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The proposed action is being undertaken to comply with the direction contained in the National Forest Management Act (1976) Sec. 4.(d)(1), stating that “it is the policy of Congress that all forested lands shall be maintained in appropriate forest cover with species of trees, degree of stocking, rate of growth, and conditions of stands designed to secure the maximum benefits of multiple use sustained yield management in accordance with the land management plans”. In addition, this environmental impact statement (EIS) will tier to the Stanislaus National Forest Land and Resource Management Plan and EIS of 1991 as amended.

Purpose and Need for Action

The Larson Fire (part of the Stanislaus Complex Fire of 1987) burned over 15,000 acres of forest and non-forest lands within the Larson project area. The fire burned in a mosaic pattern of moderate and high intensities. Significant regeneration of conifer trees following a wildfire and the associated benefits of a forested ecosystem has not occurred. Relying on natural regeneration and succession to reforest an area would take many decades. By restoring and reforesting the area, the associated benefits of recreation, timber, soil quality, visual quality, water quality, and wildlife habitat would recover to pre-fire levels at an accelerated rate.

Proposed Action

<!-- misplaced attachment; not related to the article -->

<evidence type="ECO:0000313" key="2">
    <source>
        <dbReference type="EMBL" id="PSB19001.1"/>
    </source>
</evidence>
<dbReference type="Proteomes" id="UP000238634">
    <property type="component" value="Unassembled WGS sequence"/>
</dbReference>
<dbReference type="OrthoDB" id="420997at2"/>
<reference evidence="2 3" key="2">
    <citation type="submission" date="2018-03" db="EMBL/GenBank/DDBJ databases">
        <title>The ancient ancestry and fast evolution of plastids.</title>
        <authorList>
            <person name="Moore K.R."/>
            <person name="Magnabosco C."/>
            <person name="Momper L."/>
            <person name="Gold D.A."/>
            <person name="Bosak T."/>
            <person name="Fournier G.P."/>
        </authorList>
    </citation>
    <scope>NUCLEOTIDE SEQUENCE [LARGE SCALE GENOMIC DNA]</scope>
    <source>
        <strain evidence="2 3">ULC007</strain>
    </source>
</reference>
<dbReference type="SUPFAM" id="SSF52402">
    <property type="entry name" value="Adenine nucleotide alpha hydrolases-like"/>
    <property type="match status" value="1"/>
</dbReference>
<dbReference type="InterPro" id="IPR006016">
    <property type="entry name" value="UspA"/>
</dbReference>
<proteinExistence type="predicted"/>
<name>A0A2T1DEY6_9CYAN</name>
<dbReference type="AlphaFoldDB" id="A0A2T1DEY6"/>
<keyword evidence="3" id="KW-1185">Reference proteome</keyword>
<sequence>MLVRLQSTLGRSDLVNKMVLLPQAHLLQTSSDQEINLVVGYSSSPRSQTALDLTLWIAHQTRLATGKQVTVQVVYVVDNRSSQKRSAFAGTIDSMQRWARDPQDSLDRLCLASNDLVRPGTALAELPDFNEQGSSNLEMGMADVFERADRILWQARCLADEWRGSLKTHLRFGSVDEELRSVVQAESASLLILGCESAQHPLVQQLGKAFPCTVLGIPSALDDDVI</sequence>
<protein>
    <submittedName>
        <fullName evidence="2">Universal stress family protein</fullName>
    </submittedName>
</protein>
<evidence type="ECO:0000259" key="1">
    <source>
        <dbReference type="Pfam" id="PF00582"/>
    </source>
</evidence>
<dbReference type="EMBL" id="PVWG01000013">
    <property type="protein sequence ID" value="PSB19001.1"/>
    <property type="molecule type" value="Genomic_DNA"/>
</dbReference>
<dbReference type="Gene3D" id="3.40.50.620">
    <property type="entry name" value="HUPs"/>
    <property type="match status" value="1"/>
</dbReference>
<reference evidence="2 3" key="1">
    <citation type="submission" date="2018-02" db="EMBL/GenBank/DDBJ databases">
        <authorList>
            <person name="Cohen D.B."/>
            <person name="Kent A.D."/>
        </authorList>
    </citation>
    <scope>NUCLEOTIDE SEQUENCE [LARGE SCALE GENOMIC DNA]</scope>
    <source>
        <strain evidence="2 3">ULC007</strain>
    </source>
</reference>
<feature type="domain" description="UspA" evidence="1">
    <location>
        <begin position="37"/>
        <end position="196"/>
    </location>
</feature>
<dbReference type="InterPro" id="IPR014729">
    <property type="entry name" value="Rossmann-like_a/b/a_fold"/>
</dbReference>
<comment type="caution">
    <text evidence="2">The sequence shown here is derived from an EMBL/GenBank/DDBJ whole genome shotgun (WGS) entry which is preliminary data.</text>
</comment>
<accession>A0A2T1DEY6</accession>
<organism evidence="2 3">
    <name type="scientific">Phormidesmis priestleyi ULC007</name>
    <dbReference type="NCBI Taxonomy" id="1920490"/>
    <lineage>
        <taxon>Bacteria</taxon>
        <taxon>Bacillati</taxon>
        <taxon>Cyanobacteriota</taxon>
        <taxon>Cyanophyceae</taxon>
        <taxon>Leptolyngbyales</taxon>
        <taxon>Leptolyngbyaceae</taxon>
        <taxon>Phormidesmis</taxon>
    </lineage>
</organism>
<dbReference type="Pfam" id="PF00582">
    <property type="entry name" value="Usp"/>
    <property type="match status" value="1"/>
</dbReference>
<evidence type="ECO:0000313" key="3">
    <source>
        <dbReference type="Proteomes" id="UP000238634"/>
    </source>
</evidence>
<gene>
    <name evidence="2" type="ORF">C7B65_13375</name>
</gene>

The proposed action would consist of combinations of site preparation (4,300 acres), reforestation (4,500 acres), release (4,800 acres), precommercial thinning (750 acres), prescribed burning (4,800), and defensible fuel profile zone construction (150 acres) treatments. Site preparation treatments would include mechanical, manual, and chemical methods. Specific treatments would include shredding, tractor piling, Start Printed Page 72904grapple piling, crushing, felling, hand herbicide applications (glyphosate or triclopyr), and aerial herbicide (glyphosate) applications. Reforestation treatment would include planting and re-planting if needed. Release treatments would include hand herbicide (glyphosate or triclopyr) application and a second hand herbicide (glyphosate or triclopyr) application if needed. Precommercial thinning treatments would include shredding, hand felling and piling, and hand felling with lopping and scattering of slash. Prescribed burning treatments would include broadcast, underburn, and pile burning. Defensible fuel profile zone construction would include tractor piling and shredding.